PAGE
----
Saturday, January 28

COVID: Despite fear of the pandemic, interest in studying nursing in the United States increases

The institutions that teach Nursing are receiving a greater number of interested parties to enroll, even with the onset of the pandemic.

Photo: Anna Shvets / Pexels

Nurses in the US are being exhausted by attention to the Covid-19 pandemic and are abandoning, however, Applications for nursing schools are on the rise, driven because young people see the global emergency as an opportunity and a challenge, published Fox Business.

In the United States, enrollment in nursing bachelor’s, master’s, and doctoral programs increased 5.6% in 2020 over the previous year to just over 250,000 students, according to the American Association of Nursing Colleges.

For the 2021-22 cycle the numbers are not yet available, but administrators say they continue to see an increase in interest from applicants.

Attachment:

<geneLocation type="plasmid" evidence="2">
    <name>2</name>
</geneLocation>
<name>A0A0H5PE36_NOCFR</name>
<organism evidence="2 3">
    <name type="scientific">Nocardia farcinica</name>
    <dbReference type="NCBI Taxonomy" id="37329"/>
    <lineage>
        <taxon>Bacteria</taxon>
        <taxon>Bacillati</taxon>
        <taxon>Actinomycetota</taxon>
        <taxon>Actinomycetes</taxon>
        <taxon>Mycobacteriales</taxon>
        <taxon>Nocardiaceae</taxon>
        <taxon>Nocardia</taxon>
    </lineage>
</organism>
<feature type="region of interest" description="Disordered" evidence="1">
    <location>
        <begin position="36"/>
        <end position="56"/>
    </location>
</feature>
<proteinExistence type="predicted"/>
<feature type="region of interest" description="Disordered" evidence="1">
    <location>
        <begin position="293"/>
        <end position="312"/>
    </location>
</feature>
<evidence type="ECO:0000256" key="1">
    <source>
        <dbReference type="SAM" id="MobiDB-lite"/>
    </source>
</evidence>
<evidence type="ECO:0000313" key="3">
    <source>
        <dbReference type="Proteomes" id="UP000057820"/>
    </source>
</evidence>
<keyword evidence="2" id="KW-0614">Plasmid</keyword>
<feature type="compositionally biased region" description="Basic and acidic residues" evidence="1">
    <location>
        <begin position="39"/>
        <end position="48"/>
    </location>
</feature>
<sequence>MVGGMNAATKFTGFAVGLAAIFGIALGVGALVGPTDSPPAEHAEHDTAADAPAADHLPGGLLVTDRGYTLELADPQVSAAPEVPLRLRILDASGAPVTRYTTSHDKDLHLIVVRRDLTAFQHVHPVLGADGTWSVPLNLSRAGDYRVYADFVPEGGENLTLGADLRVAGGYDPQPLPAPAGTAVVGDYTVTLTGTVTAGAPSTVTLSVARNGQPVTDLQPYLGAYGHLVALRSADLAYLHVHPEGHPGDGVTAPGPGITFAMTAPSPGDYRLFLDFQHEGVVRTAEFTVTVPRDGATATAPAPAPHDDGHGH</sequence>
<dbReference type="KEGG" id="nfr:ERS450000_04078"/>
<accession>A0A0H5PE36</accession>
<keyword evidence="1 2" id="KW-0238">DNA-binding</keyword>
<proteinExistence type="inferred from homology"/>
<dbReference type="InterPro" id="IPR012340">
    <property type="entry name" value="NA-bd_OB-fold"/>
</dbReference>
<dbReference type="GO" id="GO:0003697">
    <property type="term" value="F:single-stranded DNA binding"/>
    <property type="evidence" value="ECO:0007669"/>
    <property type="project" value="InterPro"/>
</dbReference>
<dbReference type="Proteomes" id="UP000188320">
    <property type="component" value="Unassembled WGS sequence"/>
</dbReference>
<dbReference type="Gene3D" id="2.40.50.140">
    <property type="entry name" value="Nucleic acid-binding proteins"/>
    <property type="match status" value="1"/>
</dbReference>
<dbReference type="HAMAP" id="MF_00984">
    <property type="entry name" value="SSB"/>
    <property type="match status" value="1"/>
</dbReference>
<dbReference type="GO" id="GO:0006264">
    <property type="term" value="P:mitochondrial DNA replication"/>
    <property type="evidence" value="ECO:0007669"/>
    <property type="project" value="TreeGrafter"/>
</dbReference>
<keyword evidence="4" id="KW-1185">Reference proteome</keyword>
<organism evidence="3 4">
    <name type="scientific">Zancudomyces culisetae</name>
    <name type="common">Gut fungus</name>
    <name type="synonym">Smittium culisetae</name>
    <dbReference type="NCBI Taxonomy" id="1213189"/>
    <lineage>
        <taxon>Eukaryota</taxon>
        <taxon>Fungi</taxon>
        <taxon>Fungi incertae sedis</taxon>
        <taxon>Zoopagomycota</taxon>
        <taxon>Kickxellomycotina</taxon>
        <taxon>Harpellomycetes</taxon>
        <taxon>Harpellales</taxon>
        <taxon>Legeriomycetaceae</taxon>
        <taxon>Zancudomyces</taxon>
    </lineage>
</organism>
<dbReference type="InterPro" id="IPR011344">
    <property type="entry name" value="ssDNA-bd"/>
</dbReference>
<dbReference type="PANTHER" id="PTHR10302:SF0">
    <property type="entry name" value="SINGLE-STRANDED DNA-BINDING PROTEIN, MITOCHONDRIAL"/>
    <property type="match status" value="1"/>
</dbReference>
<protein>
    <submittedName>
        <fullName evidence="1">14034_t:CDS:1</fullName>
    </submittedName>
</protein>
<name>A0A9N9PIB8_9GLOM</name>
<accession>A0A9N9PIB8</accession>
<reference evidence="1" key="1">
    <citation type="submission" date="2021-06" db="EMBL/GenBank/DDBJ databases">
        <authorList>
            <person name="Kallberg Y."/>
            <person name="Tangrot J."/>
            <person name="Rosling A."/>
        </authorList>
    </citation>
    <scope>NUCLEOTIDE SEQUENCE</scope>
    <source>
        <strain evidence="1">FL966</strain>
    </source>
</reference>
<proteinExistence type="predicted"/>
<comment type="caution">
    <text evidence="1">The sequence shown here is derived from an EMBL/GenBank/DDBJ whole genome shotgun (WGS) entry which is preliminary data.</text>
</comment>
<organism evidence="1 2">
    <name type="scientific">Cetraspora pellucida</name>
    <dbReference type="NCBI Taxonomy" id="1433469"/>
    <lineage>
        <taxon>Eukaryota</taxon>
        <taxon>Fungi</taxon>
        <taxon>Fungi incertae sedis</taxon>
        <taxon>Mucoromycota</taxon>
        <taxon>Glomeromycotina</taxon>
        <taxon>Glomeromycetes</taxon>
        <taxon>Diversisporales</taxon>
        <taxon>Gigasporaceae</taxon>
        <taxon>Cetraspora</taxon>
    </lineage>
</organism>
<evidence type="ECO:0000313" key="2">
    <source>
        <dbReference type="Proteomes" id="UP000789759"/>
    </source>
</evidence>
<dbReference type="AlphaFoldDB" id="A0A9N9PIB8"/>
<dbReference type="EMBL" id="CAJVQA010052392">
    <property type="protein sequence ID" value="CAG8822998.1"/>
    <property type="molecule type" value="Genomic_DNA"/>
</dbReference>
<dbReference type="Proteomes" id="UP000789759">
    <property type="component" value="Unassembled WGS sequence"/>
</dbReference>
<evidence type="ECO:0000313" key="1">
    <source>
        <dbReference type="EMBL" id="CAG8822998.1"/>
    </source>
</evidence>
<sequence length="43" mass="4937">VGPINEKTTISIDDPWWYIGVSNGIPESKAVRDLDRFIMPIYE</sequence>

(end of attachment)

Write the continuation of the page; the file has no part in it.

The University of Michigan School of Nursing said received approximately 1,800 applications for 150 freshman positions this fall, compared to roughly 1,200 in 2019.

Marie Nolan, executive vice dean of the Johns Hopkins University School of Nursing in Baltimore, commented that she has seen more applicants, even before the vaccine was available, even though she personally had concerns that Covid- 19 would scare the students.

“We told the students: ‘This is a career opportunity they will never see again’ “Nolan said. Students have been able to gain valuable hands-on experience during the pandemic, testing for Covid-19, contact tracing, and working in community vaccination clinics.

The increase in enrollment could help alleviate the nursing shortage that existed even before the onset of the coronavirus.

Brianna Monte, a 19-year-old sophomore at the University of Connecticut, had been considering majoring in education, but decided to go into nursing after watching nurses take care of her 84-year-old grandmother, who was diagnosed with Covid-19, in addition to having cancer.

“They changed their protective gear between each patient, running like crazy trying to make sure all of their patients were taken care of,” Brianna said. “I had that moment of clarity that made me want to jump straight to medical attention and join the workers on the front line. “

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